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Hydration... Answers to Some Common Questions

Hydration – what’s up with that? Answers to some common questions…..

How much water do I need?

Baseline, at normal altitude (under 5000 ft) water needs very first upon your size. You need about 1.5-2L of water per day if you weigh around 110 lbs. If you weigh around 165 lbs., you need 2 ¼ to 3L of water per day. A 220 lb. person will need 3-4L of of water per day.

Add another ½ L for warm (not here) or dry (yes here) climates.

Add an extra 1 to 1 ½ L at high altitude (between 5000 and 11,500 ft – yes here)

So what I am a little dehydrated, now what?

Even slight dehydration can have adverse effects on your athletic performance and energy. For instance:

  • .5% dehydration increases strain on your heart
  • 1% causes reduced aerobic performance
  • 3% leads to reduced muscular endurance
  • 4% reduced muscle strength, reduced coordination, cramps
  • 5% exhaustion, fatigue, reduced mental capacity
  • 6% possible coma
  • 10-20% death

As we at Gunnison Valley Health have discussed with most of you at department orientations, decreased performance and increased risk of injury go hand in hand. We feel strongly that dehydration can increase your risk of getting hurt on the mountain.

Do I need sports drinks?

Sports drinks provide electrolytes which may need to be replenished if you are working/exercising hard and sweating. Electrolytes are minerals such as sodium, potassium, chloride, calcium and magnesium that are vital to your body’s function. We need them in the proper balance. Taking in a sports drink is not a bad idea if you are exercising at a moderate intensity for a couple of hours or high intensity for over an hour. Remember, lift time doesn’t really count.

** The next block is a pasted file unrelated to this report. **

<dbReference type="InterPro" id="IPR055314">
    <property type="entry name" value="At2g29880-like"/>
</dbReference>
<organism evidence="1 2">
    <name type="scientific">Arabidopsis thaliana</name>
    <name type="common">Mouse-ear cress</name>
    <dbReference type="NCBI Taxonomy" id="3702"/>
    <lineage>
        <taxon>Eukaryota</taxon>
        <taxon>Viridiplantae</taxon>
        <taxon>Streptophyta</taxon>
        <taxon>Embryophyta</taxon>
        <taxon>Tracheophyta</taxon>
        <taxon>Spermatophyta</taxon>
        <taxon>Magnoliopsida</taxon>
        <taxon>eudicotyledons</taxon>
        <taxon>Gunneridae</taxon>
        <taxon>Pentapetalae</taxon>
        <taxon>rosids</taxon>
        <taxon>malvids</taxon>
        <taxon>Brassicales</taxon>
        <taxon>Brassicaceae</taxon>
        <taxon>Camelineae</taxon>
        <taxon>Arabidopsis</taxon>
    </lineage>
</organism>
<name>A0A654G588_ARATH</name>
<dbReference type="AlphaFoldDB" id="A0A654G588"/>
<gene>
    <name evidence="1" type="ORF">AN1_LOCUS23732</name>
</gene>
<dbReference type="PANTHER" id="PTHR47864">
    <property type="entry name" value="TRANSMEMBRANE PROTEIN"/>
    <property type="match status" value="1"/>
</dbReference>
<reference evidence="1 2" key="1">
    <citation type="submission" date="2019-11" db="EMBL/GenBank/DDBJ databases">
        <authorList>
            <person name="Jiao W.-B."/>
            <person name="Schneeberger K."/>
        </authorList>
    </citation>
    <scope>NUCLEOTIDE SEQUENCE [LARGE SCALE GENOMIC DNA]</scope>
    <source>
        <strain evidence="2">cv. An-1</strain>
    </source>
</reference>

That said, what is bad about drinking a sports drink even if you are not working that hard / sweating? Not much, other than drinking calories that are primarily sugar and have little if any vitamins and no fiber. If you are trying to watch you weight this could be of interest and even if you are not a diluted or lower sugar sports drink might provide the electrolytes you need without empty calories (G2 versus a full strength Gatorade).

Why am I hungover (we think you know but we will tell you why)?

Beyond 2% dehydration physical symptoms of dehydration often occur such as: headache, fatigue, low blood pressure, dizziness and/or nausea. Sounds like a hangover right? Alcohol suppresses the hormones that control thirst and water regulation leading to dehydration and hangover in excess.

Possible solutions

  • Drink water in the morning and a couple of cups of water with every meal

  • Carry water in you are out riding/skiing and don’t like to stop – Camelbacks or the like are great investments

  • Grab a lower sugar sports drink if you are riding hard or make your own (one recipe below)

  • Get a BPE free, reusable water bottle for work.Don’t frequently reuse plastic bottles and don’t keep buying them – they end up in the ocean!

  • Have a glass of water per beer/cocktail if you partake.

  • Make hydration a priority!!You will feel better, ski/ride better and be more injury resilient.

3 cups Coconut water

¼ teaspoon sea salt

½ teaspoon calcium – magnesium powder

½ cup 100% juice of your choice

A little local honey to sweeten if needed

Please feel free to contact the Gunnison Valley Health Wellness Team with questions, comments or wellness/health topics you would like to know more about. Todd Ward DPT CSCS or Michael Kugler DPT